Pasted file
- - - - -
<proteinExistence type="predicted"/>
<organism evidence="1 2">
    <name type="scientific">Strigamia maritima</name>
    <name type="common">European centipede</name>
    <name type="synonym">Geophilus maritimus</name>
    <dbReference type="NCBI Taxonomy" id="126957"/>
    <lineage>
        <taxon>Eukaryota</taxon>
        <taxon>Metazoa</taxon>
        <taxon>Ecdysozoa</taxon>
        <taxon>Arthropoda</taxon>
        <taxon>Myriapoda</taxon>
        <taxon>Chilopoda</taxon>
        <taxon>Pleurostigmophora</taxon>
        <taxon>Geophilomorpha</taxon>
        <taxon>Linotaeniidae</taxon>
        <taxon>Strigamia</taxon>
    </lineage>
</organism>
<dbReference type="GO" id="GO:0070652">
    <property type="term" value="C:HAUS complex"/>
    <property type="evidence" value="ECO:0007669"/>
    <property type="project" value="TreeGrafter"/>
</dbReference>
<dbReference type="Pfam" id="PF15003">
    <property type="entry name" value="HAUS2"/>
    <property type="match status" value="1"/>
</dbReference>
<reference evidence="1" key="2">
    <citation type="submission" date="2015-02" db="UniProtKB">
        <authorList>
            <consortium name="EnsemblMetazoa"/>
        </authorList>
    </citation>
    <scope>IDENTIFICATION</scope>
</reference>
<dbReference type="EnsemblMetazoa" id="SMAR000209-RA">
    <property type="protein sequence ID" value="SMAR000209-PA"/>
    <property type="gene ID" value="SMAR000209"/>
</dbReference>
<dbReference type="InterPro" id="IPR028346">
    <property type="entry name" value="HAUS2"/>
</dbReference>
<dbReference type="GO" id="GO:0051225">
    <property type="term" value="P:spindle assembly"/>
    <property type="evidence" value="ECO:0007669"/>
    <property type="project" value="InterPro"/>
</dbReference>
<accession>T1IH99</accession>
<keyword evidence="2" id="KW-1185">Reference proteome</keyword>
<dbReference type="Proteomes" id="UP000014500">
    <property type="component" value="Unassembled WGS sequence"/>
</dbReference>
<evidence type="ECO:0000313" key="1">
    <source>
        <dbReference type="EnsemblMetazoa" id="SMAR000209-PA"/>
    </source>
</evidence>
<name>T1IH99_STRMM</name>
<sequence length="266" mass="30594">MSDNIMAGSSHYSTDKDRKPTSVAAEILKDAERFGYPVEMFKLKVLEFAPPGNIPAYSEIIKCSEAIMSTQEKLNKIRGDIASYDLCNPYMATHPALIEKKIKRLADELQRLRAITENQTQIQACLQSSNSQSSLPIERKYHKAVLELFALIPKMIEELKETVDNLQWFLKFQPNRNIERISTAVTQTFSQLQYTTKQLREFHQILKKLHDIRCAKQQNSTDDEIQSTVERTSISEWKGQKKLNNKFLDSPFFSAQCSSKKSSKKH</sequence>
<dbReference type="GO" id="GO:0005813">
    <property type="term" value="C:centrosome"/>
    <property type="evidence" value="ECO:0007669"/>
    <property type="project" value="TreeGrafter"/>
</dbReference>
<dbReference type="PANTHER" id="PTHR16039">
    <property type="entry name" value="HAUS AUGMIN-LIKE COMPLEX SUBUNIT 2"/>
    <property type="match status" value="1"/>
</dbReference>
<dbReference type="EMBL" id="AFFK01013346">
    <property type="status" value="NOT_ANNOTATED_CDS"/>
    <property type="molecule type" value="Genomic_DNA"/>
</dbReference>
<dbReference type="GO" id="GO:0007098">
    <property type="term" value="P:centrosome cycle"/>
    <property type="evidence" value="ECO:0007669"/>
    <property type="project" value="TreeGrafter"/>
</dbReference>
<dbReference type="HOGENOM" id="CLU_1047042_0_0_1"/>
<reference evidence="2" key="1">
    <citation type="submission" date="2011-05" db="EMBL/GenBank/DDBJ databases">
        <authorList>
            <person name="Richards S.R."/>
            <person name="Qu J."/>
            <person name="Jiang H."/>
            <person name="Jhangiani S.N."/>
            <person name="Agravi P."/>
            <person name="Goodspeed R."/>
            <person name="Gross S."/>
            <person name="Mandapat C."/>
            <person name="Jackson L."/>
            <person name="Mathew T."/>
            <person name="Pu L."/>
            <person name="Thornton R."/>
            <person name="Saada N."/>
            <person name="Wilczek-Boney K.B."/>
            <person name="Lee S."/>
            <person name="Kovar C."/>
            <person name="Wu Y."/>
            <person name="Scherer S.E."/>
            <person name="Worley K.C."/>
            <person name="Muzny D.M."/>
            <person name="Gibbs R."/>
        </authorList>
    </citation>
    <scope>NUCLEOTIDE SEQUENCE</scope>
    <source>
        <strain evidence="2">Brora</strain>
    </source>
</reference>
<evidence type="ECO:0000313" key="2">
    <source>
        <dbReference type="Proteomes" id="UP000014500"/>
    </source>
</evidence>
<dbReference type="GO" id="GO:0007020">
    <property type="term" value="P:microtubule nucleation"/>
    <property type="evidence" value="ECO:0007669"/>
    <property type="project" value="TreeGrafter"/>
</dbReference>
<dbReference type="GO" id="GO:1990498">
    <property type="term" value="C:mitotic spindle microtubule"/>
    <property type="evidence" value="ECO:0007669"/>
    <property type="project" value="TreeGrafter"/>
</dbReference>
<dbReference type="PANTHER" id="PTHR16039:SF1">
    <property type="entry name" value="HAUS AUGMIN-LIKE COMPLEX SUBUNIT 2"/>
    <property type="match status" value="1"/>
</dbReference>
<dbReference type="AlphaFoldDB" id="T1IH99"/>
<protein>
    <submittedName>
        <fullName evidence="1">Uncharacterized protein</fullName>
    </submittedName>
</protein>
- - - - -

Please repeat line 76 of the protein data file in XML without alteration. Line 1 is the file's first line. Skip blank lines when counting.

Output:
    <property type="evidence" value="ECO:0007669"/>